Lastly, with the large numbers of Korean Americans in America perhaps Korea is secretly plotting a plan to overrun America with Koreans so that really America will become Korea. I must say it's a clever plan and Koreans continue to dominate America's top universities and companies. See future posts for more on the relationship between Koreans and America. 

2. Obama

Koreans love Barack Obama. There are two main reasons for their love of Obama. 
1. He’s the president of America and Koreans love America. See "America". 
2. Obama is of course related to all other black people in the world so clearly he has more influence than just being president of the United States. Ask any good Korean student who Nelson Mandela is and you will discover that he is fact Obama’s father. Usian Bolt? Obama’s brother. You also might want to have a talk with your black friends about their family history because if you show pictures of these friends to any Korean student they will inform you that your friend is perhaps Obama’s cousin or aunt or uncle. Because of Obama's fame and influence he also often gets mistaken for other famous black figures. Who is Martin Luther King Jr.? Obama of course. Click here for more on this subject. 
Perhaps those skeptical of Obama's American birth
should know that Mandela is Obama's father. Maybe
 further investigation should be done into his birth
certificate after all. 

Not only is Obama president of America he is also president of Korea. Just consult the trusty English board in Bupyeong Nam elementary in Incheon, South Korea. A display proudly reads: “Our New President: Obama”. 
Ken comes to Korea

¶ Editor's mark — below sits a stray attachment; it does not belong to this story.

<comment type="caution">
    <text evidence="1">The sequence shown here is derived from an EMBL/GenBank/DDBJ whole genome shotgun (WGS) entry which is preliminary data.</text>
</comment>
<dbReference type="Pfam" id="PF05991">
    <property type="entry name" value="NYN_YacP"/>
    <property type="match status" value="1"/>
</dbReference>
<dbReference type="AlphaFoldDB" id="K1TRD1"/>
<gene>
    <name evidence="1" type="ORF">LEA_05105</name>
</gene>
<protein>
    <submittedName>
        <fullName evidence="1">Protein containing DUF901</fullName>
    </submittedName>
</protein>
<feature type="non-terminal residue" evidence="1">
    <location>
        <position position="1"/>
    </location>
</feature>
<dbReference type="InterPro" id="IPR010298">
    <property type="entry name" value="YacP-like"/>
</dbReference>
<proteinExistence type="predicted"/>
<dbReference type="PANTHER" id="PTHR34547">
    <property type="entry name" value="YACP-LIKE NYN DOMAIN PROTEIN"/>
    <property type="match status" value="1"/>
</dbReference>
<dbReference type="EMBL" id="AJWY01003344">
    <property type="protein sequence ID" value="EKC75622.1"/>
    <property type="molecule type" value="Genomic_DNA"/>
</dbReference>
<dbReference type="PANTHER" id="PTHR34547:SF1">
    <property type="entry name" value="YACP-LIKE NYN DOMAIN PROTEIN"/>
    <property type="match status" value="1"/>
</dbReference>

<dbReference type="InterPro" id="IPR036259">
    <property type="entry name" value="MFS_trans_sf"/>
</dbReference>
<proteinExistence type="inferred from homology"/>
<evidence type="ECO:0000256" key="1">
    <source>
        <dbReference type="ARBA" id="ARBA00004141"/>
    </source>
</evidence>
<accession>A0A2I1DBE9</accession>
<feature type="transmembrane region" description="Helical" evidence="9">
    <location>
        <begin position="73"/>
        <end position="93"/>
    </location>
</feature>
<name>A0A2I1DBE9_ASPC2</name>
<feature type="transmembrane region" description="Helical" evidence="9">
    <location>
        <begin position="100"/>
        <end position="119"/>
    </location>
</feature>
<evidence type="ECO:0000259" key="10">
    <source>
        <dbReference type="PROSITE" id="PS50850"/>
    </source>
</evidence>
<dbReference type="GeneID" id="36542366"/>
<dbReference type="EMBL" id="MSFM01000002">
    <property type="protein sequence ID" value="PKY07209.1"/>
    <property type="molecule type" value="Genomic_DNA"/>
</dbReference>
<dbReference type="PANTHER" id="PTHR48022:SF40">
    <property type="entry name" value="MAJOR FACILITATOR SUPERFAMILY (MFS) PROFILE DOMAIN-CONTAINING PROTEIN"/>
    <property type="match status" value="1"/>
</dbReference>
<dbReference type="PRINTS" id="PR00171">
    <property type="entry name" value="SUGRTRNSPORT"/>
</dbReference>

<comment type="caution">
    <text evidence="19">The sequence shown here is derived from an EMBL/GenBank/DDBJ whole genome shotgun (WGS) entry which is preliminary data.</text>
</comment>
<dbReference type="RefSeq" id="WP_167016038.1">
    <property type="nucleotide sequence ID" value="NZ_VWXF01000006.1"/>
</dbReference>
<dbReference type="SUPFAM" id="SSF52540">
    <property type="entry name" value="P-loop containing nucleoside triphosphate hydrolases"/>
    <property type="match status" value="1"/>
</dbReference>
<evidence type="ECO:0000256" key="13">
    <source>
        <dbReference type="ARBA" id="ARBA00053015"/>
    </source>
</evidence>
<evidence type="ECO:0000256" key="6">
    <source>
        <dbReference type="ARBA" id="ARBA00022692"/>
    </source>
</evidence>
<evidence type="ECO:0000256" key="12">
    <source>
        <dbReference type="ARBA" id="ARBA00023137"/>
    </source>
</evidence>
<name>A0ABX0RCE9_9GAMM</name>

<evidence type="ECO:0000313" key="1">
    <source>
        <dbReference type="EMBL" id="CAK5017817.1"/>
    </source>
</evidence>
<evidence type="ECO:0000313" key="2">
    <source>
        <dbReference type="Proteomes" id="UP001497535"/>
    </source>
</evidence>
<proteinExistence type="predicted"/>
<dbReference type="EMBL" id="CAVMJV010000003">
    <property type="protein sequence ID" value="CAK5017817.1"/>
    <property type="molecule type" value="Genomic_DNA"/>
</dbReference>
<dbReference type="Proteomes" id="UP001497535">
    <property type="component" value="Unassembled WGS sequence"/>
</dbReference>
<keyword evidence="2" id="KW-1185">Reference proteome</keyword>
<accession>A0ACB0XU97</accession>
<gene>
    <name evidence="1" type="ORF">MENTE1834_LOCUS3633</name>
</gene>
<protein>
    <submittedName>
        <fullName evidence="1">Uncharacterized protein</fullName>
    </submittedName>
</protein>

3. A thing for bling

A Korean accessories store is an epileptic experience for the magpie eye. Enter a world in which each accessory fulfils a far greater purpose than the mundane brown belt or paisley tie to which Westerners are prone. Beyonce got it all wrong: If you like it, then you gotta put a bling on it. Jewelry, cellphone danglies, shoes, waistcoats, ties, bags, suits, male undies – the blingier the better. If it has a surface, why not encrust on it some precious jewel, hand-cut in a Chinese sweat shop or mined from the depths of Taiwanese manufacturing?  Indeed, all that glitters is not gold, but who wants gold when cheap diamante catches the light so much better anyway?

4. Korean manufacturing

“Kaka jusseyo?” Cue sweet smile and fluttering eyelashes of the foreigner who conveniently speaks enough Korean so that it’s endearing when she asks for discount on some black patent shoes, but just not enough to be a valid attendee of the staff meeting that lasts for hours every Monday afternoon.
“Made In Korea!”
Nod. Smile. Batter. “Um, OK. Kaka jusseyo?
“No! No! Made in Korea! “
Endearing Discount Face relaxes back to normal. I’ll save it for the shop next door with the identical pair of Jap crap.

5. Smoking